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Can you wait please? It means life to us!

Our appointment system is the biggest change the organization has made since my arrival. Not only because it has really helped us save lives but because it was a philosophical change that affected the citizens of the community. When owners need to surrender their pets we ask them to wait until we have an open kennel or cage available. This ensures that the animals are given the time and attention they need; we are able to bring pets in when we have open spaces ensuring no dogs and cats are euthanized due to lack of room.
This appointment program enables us to really connect with the owners at a time when they may be feeling overwhelmed or emotional. We talk with them and, in a lot of cases, help them resolve their problems or assist them in finding new homes for their pets. Often, an owner’s first reaction to a pet-related problem is to bring the animal to us. But when we provide other options or ask owners for their help, many do the right thing and begin to help their pets by not leaving them at a shelter.
As with any new program, we heard criticism and I recognized it would be hard for the public, other animal groups and volunteers to reprogram their way of thinking. Change is scary and so we had to help them see that it is not ok for us to enable owners as a whole to dump their animals and that responsibility on us whenever they want and at no cost to them. When you make it easy on people to give up their animals, they don’t really think about what is involved. But when you communicate honestly with them, they realize it is in the best interest of their pets and the other animals at a shelter if they exhaust every other option before coming to us. You have to trust that the life of their pet is as important to them as it is to us. We also felt it was irresponsible for us as an organization to take in more than we can care for resulting in needless euthanasia. Why is that ok for pounds to operate that way? So why do people argue in favor of killing to make space? How does that help anything other than to allow people to continue to dump their responsibilities on the Humane Society and perpetuate the idea that killing is ok and necessary? It tells people that they don’t have to be accountable and that we will take that burden for them but that is at the expense of the pets we serve. I have heard this type of naysayers for the past 8 years. Richmond and Charlottesville both had appointment programs in place and they worked. Here are the cons and facts we heard and saw.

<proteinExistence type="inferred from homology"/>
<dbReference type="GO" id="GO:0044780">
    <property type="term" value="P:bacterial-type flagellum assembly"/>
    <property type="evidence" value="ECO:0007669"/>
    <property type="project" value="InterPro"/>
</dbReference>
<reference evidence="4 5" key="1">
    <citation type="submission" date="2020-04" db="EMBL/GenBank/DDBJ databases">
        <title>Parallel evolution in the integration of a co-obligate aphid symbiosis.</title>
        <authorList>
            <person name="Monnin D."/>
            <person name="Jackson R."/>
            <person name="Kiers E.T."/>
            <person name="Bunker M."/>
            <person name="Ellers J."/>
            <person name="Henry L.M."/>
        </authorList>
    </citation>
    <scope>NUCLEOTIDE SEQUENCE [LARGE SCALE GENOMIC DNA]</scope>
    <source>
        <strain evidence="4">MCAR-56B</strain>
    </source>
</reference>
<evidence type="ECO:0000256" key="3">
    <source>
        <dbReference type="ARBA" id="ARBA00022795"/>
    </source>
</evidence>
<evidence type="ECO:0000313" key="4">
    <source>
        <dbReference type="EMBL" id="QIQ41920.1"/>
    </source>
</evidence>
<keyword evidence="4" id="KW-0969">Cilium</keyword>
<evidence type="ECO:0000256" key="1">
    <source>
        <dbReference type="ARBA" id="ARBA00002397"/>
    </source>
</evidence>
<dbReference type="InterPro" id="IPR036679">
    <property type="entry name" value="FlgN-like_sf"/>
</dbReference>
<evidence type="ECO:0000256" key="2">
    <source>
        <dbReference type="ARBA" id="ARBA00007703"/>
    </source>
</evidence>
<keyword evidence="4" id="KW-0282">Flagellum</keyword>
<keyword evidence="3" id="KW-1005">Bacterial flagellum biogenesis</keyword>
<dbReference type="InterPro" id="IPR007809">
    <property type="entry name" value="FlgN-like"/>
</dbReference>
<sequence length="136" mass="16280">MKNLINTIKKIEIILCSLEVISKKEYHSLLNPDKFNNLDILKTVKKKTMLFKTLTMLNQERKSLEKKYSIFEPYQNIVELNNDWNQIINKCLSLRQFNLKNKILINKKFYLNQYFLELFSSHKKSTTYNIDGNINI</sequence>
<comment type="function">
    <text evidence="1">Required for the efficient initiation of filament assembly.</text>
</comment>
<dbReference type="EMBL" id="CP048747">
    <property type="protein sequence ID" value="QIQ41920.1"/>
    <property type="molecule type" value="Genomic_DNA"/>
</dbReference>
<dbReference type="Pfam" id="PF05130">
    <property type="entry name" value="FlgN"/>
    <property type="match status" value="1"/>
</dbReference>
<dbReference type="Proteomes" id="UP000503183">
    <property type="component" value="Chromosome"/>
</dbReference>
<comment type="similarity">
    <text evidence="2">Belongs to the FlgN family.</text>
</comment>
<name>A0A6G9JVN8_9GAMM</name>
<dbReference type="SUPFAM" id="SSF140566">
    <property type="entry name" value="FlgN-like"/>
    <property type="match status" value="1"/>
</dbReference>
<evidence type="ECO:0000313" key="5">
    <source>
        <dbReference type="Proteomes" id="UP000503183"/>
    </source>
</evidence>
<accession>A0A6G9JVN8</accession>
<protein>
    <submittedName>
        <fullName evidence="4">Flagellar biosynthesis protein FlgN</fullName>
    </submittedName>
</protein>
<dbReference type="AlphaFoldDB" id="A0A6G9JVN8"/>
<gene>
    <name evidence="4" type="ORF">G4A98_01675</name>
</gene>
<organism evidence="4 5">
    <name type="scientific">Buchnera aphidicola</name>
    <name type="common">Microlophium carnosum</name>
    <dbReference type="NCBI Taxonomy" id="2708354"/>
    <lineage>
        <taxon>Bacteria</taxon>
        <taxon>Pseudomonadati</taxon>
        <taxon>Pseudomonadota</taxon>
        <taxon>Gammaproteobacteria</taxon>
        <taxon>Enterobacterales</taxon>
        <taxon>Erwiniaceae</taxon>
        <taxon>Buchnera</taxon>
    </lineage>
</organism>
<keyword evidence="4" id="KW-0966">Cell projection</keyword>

Misconception “People won’t wait; they will just let their animals loose.”
Fact: In Lynchburg, stray animal intake actually went down. We also saw very few “tie ups” or pets abandoned at our front door. In 5 communities that I am familiar with who also implemented an appointment program, did not see an increase in strays.
No, not everyone waited and honestly not everyone could wait. There were situations where, for the sake of the pet or due to a lack of options, we couldn’t ask the pet owners to wait. Then there were the few that were not worth fighting over.
Misconception: “You are an open admissions facility, how can you make people wait?” “They won’t be responsible”
Fact: I knew that most people would do the right thing if they understood the problem and learned how to be a part of the solution because people want what is best for their pet. The good news is that owners did step up, 33% of the owners who contacted us re-homed or kept their pets. That is 298 animals in total. We helped owners in this process. We posted stories and photos of their pets on our website and offered suggestions on how to find new homes. Misconception: “You are making it too difficult for people to surrender their pets; they will just take them to other shelters or dump them.”
Fact: In surrounding counties reporting their 2010 stats there was no increase in the overall number of stray animals they took in, in fact they saw a decline in numbers. The counties also saw a decrease in the number of owner surrenders. One local county saw a decrease by 500 animals in total. I have no idea if it has anything to do with this program but I think it is safe to say we didn’t cause harm. Do I think there were people who dumped animals? Yes, but this has always been the case even when we didn’t ask owners to wait.
We had a number of people from other counties contact us because they didn’t want to take their pets to their pounds. 32% of the animals on the waiting list were from other counties. In 2010, 15% of our intake came from other counties, some from many counties over because they wanted a good outcome for their pet.
In the end we want what is best for the pets of Lynchburg and most owners feel the same way. They feel relieved when they know no healthy pet will be euthanized to make space for another. Wouldn’t you wait?

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  1. I'm so pleased to see stats that disprove the "they'll all let them run loose" idea. I think the point to realise is that "they" are people just like you and I. I've been lucky; I've never had to surrender and animal. I've also volunteered at the LHS and know how debilitating it is day after day to accept animals at the front door and euthanize them at the back. Are those "less strays" stats from other pounds/shelters or from Animal Control or both? I wonder if that wonderful spay/neuter feral program has helped with the cat numbers?

  2. Bunny, we looked at the pounds around us that reported their 2010 stats. Thanks for the comment! And the new spay/neuter program will probably show their affects in the fall and next year. We are so excited about this program but we need more people to take advantage of it. We have handed out about 120 vouchers but we need to do more.


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